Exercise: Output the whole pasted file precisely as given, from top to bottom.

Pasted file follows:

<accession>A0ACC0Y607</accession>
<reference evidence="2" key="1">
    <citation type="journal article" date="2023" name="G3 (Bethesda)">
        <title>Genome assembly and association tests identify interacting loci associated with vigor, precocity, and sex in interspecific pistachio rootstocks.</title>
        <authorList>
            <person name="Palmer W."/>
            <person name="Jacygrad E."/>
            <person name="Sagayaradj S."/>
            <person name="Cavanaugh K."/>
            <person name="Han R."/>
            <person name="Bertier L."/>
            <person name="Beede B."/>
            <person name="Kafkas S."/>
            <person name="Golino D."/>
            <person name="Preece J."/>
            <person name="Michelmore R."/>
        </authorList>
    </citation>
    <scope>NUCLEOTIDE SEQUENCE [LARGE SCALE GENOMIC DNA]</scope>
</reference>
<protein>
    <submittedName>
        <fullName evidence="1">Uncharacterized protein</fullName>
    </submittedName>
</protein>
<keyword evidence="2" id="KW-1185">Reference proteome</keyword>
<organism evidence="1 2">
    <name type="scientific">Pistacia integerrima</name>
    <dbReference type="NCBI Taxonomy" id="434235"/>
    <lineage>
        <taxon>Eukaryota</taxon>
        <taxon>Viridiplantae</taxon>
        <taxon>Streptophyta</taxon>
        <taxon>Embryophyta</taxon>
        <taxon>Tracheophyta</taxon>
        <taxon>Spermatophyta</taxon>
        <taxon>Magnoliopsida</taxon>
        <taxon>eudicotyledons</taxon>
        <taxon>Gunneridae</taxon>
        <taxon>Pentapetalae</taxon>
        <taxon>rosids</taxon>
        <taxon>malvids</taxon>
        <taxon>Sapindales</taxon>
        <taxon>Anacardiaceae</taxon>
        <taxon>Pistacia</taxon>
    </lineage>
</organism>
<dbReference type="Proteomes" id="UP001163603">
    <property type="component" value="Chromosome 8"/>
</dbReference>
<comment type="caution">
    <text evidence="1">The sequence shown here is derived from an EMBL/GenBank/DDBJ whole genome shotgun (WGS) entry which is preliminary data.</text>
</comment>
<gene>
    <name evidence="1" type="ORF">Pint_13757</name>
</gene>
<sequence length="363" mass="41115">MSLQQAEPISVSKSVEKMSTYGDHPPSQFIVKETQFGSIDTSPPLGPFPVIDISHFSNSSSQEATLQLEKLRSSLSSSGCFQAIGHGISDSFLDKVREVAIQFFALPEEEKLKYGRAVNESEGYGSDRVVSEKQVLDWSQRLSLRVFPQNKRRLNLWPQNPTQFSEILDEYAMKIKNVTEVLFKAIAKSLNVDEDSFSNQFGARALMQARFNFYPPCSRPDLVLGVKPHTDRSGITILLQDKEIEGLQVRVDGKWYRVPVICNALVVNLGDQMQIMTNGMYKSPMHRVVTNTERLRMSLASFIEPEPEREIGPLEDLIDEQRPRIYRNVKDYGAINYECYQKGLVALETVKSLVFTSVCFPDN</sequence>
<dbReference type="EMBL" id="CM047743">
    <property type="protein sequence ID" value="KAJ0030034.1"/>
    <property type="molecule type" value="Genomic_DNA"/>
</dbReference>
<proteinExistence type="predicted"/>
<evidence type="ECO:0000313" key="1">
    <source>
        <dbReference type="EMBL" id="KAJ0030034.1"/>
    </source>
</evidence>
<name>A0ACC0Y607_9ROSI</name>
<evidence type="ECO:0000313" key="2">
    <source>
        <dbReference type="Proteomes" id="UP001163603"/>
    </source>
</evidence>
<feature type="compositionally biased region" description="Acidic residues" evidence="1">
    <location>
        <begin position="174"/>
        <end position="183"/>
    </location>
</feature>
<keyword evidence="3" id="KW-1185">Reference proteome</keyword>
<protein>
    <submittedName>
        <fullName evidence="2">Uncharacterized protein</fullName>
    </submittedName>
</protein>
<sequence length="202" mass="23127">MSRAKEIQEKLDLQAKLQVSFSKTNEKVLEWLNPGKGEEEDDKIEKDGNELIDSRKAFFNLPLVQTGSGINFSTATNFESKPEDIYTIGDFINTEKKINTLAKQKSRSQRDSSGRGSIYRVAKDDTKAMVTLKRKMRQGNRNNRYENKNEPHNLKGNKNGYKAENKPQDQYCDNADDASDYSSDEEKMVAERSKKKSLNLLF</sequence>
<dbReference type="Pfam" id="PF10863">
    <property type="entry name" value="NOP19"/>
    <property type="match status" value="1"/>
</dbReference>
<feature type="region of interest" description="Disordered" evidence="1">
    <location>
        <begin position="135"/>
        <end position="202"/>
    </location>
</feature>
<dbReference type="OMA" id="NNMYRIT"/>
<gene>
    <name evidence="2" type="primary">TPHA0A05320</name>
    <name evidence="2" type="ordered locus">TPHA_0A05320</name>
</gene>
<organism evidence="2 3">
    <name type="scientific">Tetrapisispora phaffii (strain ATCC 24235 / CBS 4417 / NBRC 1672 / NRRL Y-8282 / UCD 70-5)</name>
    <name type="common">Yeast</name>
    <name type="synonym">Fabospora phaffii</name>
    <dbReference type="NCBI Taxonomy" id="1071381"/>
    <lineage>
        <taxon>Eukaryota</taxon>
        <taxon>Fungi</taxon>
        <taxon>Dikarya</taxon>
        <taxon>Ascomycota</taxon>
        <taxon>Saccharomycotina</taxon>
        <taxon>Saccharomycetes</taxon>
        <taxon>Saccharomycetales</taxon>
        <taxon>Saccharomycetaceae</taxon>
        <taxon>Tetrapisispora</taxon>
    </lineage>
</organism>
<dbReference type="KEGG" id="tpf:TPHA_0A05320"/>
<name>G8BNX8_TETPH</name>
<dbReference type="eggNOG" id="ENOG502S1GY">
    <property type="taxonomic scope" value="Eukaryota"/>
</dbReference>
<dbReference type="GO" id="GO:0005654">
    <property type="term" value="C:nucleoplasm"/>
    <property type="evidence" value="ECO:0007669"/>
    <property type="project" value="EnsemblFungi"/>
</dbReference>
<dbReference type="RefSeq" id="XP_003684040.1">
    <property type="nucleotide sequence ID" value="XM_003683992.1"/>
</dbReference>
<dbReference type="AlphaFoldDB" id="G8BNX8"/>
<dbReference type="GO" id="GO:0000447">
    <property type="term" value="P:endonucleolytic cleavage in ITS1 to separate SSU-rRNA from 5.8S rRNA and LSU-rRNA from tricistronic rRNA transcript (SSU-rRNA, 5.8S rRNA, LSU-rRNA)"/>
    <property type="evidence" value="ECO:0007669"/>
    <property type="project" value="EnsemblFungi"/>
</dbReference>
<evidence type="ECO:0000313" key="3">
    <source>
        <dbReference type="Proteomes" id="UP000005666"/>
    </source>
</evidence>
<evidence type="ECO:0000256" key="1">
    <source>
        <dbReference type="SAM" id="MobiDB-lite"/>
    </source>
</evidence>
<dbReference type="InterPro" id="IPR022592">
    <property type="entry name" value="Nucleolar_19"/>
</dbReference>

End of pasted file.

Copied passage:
<accession>A0ACC0Y607</accession>
<reference evidence="2" key="1">
    <citation type="journal article" date="2023" name="G3 (Bethesda)">
        <title>Genome assembly and association tests identify interacting loci associated with vigor, precocity, and sex in interspecific pistachio rootstocks.</title>
        <authorList>
            <person name="Palmer W."/>
            <person name="Jacygrad E."/>
            <person name="Sagayaradj S."/>
            <person name="Cavanaugh K."/>
            <person name="Han R."/>
            <person name="Bertier L."/>
            <person name="Beede B."/>
            <person name="Kafkas S."/>
            <person name="Golino D."/>
            <person name="Preece J."/>
            <person name="Michelmore R."/>
        </authorList>
    </citation>
    <scope>NUCLEOTIDE SEQUENCE [LARGE SCALE GENOMIC DNA]</scope>
</reference>
<protein>
    <submittedName>
        <fullName evidence="1">Uncharacterized protein</fullName>
    </submittedName>
</protein>
<keyword evidence="2" id="KW-1185">Reference proteome</keyword>
<organism evidence="1 2">
    <name type="scientific">Pistacia integerrima</name>
    <dbReference type="NCBI Taxonomy" id="434235"/>
    <lineage>
        <taxon>Eukaryota</taxon>
        <taxon>Viridiplantae</taxon>
        <taxon>Streptophyta</taxon>
        <taxon>Embryophyta</taxon>
        <taxon>Tracheophyta</taxon>
        <taxon>Spermatophyta</taxon>
        <taxon>Magnoliopsida</taxon>
        <taxon>eudicotyledons</taxon>
        <taxon>Gunneridae</taxon>
        <taxon>Pentapetalae</taxon>
        <taxon>rosids</taxon>
        <taxon>malvids</taxon>
        <taxon>Sapindales</taxon>
        <taxon>Anacardiaceae</taxon>
        <taxon>Pistacia</taxon>
    </lineage>
</organism>
<dbReference type="Proteomes" id="UP001163603">
    <property type="component" value="Chromosome 8"/>
</dbReference>
<comment type="caution">
    <text evidence="1">The sequence shown here is derived from an EMBL/GenBank/DDBJ whole genome shotgun (WGS) entry which is preliminary data.</text>
</comment>
<gene>
    <name evidence="1" type="ORF">Pint_13757</name>
</gene>
<sequence length="363" mass="41115">MSLQQAEPISVSKSVEKMSTYGDHPPSQFIVKETQFGSIDTSPPLGPFPVIDISHFSNSSSQEATLQLEKLRSSLSSSGCFQAIGHGISDSFLDKVREVAIQFFALPEEEKLKYGRAVNESEGYGSDRVVSEKQVLDWSQRLSLRVFPQNKRRLNLWPQNPTQFSEILDEYAMKIKNVTEVLFKAIAKSLNVDEDSFSNQFGARALMQARFNFYPPCSRPDLVLGVKPHTDRSGITILLQDKEIEGLQVRVDGKWYRVPVICNALVVNLGDQMQIMTNGMYKSPMHRVVTNTERLRMSLASFIEPEPEREIGPLEDLIDEQRPRIYRNVKDYGAINYECYQKGLVALETVKSLVFTSVCFPDN</sequence>
<dbReference type="EMBL" id="CM047743">
    <property type="protein sequence ID" value="KAJ0030034.1"/>
    <property type="molecule type" value="Genomic_DNA"/>
</dbReference>
<proteinExistence type="predicted"/>
<evidence type="ECO:0000313" key="1">
    <source>
        <dbReference type="EMBL" id="KAJ0030034.1"/>
    </source>
</evidence>
<name>A0ACC0Y607_9ROSI</name>
<evidence type="ECO:0000313" key="2">
    <source>
        <dbReference type="Proteomes" id="UP001163603"/>
    </source>
</evidence>
<feature type="compositionally biased region" description="Acidic residues" evidence="1">
    <location>
        <begin position="174"/>
        <end position="183"/>
    </location>
</feature>
<keyword evidence="3" id="KW-1185">Reference proteome</keyword>
<protein>
    <submittedName>
        <fullName evidence="2">Uncharacterized protein</fullName>
    </submittedName>
</protein>
<sequence length="202" mass="23127">MSRAKEIQEKLDLQAKLQVSFSKTNEKVLEWLNPGKGEEEDDKIEKDGNELIDSRKAFFNLPLVQTGSGINFSTATNFESKPEDIYTIGDFINTEKKINTLAKQKSRSQRDSSGRGSIYRVAKDDTKAMVTLKRKMRQGNRNNRYENKNEPHNLKGNKNGYKAENKPQDQYCDNADDASDYSSDEEKMVAERSKKKSLNLLF</sequence>
<dbReference type="Pfam" id="PF10863">
    <property type="entry name" value="NOP19"/>
    <property type="match status" value="1"/>
</dbReference>
<feature type="region of interest" description="Disordered" evidence="1">
    <location>
        <begin position="135"/>
        <end position="202"/>
    </location>
</feature>
<dbReference type="OMA" id="NNMYRIT"/>
<gene>
    <name evidence="2" type="primary">TPHA0A05320</name>
    <name evidence="2" type="ordered locus">TPHA_0A05320</name>
</gene>
<organism evidence="2 3">
    <name type="scientific">Tetrapisispora phaffii (strain ATCC 24235 / CBS 4417 / NBRC 1672 / NRRL Y-8282 / UCD 70-5)</name>
    <name type="common">Yeast</name>
    <name type="synonym">Fabospora phaffii</name>
    <dbReference type="NCBI Taxonomy" id="1071381"/>
    <lineage>
        <taxon>Eukaryota</taxon>
        <taxon>Fungi</taxon>
        <taxon>Dikarya</taxon>
        <taxon>Ascomycota</taxon>
        <taxon>Saccharomycotina</taxon>
        <taxon>Saccharomycetes</taxon>
        <taxon>Saccharomycetales</taxon>
        <taxon>Saccharomycetaceae</taxon>
        <taxon>Tetrapisispora</taxon>
    </lineage>
</organism>
<dbReference type="KEGG" id="tpf:TPHA_0A05320"/>
<name>G8BNX8_TETPH</name>
<dbReference type="eggNOG" id="ENOG502S1GY">
    <property type="taxonomic scope" value="Eukaryota"/>
</dbReference>
<dbReference type="GO" id="GO:0005654">
    <property type="term" value="C:nucleoplasm"/>
    <property type="evidence" value="ECO:0007669"/>
    <property type="project" value="EnsemblFungi"/>
</dbReference>
<dbReference type="RefSeq" id="XP_003684040.1">
    <property type="nucleotide sequence ID" value="XM_003683992.1"/>
</dbReference>
<dbReference type="AlphaFoldDB" id="G8BNX8"/>
<dbReference type="GO" id="GO:0000447">
    <property type="term" value="P:endonucleolytic cleavage in ITS1 to separate SSU-rRNA from 5.8S rRNA and LSU-rRNA from tricistronic rRNA transcript (SSU-rRNA, 5.8S rRNA, LSU-rRNA)"/>
    <property type="evidence" value="ECO:0007669"/>
    <property type="project" value="EnsemblFungi"/>
</dbReference>
<evidence type="ECO:0000313" key="3">
    <source>
        <dbReference type="Proteomes" id="UP000005666"/>
    </source>
</evidence>
<evidence type="ECO:0000256" key="1">
    <source>
        <dbReference type="SAM" id="MobiDB-lite"/>
    </source>
</evidence>
<dbReference type="InterPro" id="IPR022592">
    <property type="entry name" value="Nucleolar_19"/>
</dbReference>